Forgot your password?
typodupeerror
Desktops (Apple) Security Apple News

First iOS, Now Mac OS X In-App Purchases Hacked 110

Posted by timothy
from the next-up-7-11-purchases dept.
An anonymous reader writes "Last week Russian developer Alexey Borodin hacked Apple's In-App Purchase program for all devices running iOS 3.0 or later, allowing iPhone, iPad, and iPod touch users to circumvent the payment process and essentially steal in-app content. Apple [Friday] announced a temporary fix and that it would patch the holes with the release of iOS 6. While Cupertino was distracted, Borodin came in and pulled off the same scheme on the Mac."
This discussion has been archived. No new comments can be posted.

First iOS, Now Mac OS X In-App Purchases Hacked

Comments Filter:
  • by mwvdlee (775178) on Saturday July 21, 2012 @11:26AM (#40723675) Homepage

    allowing iPhone, iPad, and iPod touch users to circumvent the payment process and essentially steal in-app content

    You mean the users (well... only one user) can actually copy and delete it from the application vendors' hardware? Wow, that is bad!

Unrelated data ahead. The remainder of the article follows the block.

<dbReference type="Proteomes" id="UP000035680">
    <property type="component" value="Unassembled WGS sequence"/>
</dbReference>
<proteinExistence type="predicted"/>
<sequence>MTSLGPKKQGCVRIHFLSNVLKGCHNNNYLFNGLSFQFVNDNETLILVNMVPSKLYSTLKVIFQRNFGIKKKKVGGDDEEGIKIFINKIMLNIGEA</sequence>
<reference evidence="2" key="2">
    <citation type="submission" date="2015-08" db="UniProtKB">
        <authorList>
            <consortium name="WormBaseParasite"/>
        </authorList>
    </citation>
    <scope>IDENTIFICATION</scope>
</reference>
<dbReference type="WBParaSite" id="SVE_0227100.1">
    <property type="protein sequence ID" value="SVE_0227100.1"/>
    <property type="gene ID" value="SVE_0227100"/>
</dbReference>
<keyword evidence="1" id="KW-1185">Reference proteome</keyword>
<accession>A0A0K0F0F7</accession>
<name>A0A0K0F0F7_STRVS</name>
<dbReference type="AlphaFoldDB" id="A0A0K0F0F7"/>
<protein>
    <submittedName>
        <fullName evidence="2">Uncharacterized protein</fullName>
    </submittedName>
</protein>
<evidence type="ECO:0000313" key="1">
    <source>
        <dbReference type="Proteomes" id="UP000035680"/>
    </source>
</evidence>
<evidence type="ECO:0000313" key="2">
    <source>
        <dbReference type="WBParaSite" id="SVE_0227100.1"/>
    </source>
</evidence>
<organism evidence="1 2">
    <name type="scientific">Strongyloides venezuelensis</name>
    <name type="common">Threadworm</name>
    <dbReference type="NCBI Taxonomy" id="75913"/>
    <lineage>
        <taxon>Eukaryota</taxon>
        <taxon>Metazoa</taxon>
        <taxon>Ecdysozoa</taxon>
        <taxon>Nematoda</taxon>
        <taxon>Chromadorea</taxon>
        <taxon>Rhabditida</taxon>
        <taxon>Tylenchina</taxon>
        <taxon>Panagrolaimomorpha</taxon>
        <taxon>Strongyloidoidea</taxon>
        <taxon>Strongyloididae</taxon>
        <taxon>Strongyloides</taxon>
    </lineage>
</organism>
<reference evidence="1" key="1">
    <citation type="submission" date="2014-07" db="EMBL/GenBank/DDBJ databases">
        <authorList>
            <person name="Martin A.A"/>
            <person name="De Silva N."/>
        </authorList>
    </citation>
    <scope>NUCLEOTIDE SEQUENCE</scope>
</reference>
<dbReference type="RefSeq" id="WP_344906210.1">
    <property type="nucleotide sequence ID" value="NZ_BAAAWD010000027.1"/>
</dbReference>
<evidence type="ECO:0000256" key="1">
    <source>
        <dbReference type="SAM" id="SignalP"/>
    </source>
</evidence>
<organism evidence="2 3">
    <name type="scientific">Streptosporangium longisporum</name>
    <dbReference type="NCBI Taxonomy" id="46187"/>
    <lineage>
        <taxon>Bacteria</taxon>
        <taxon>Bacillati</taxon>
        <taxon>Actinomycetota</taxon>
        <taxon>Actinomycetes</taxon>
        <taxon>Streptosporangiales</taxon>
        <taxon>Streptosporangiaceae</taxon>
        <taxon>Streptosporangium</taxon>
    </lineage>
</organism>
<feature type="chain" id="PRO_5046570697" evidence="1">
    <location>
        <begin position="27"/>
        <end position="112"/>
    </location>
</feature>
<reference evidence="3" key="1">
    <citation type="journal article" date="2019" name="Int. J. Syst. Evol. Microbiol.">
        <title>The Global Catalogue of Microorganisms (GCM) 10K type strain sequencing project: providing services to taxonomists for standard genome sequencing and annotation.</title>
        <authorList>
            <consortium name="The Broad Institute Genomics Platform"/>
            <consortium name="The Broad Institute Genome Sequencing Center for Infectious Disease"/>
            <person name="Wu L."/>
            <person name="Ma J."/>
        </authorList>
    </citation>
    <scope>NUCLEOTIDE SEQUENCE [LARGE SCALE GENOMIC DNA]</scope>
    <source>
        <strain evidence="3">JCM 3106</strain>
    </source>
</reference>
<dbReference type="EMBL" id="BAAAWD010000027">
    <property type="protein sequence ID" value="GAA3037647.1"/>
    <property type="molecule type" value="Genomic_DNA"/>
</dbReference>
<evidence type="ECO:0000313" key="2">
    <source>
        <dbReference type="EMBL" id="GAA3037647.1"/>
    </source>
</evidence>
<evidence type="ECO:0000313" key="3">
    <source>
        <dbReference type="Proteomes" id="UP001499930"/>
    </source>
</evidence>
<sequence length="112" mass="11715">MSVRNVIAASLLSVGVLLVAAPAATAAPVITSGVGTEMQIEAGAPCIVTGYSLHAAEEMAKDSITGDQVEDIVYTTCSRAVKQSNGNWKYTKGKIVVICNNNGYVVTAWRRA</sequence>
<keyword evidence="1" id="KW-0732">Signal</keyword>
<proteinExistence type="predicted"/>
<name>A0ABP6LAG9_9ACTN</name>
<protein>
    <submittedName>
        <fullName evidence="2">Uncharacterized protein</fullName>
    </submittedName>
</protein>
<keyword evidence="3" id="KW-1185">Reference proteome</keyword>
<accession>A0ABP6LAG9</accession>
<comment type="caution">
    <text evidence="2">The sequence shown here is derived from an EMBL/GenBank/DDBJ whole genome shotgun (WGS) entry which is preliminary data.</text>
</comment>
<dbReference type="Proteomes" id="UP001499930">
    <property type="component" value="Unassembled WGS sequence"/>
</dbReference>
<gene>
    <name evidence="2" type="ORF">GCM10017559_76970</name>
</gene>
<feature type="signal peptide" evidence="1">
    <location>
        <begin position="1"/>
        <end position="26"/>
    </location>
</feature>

• by tlhIngan (30335)

      allowing iPhone, iPad, and iPod touch users to circumvent the payment process and essentially steal in-app content

      Incorrect. Developers who check with Apple for receipts can't be affected by this (because there are shared secrets) and Apple provides a mechanism for verification.

      Developers who don't check, though, are vulnerable to this. And always have - jailbroken users know about IAPCracker which does the exact same thing - faking in-app purchases. (IAPCracker also doesn't pop up a dialog, so you can chec

    • by nobodie (1555367)

      not news,
      I have a student from Vietnam who has jailbroken his iPhone and added an app that lets him download any app for free and run them without any charge. Half the class has iPhones and he is hooking them all up, it'll be all over campus in days when the fall kids arrive.

  • by Anonymous Coward

    Ive read some comments on the pages in the links and they seem to say this is not Apples fault but the dev's fault for not using the "3 lines of code" to verify in app purchases. What I want to ask is why this is not the default behavior in iOS.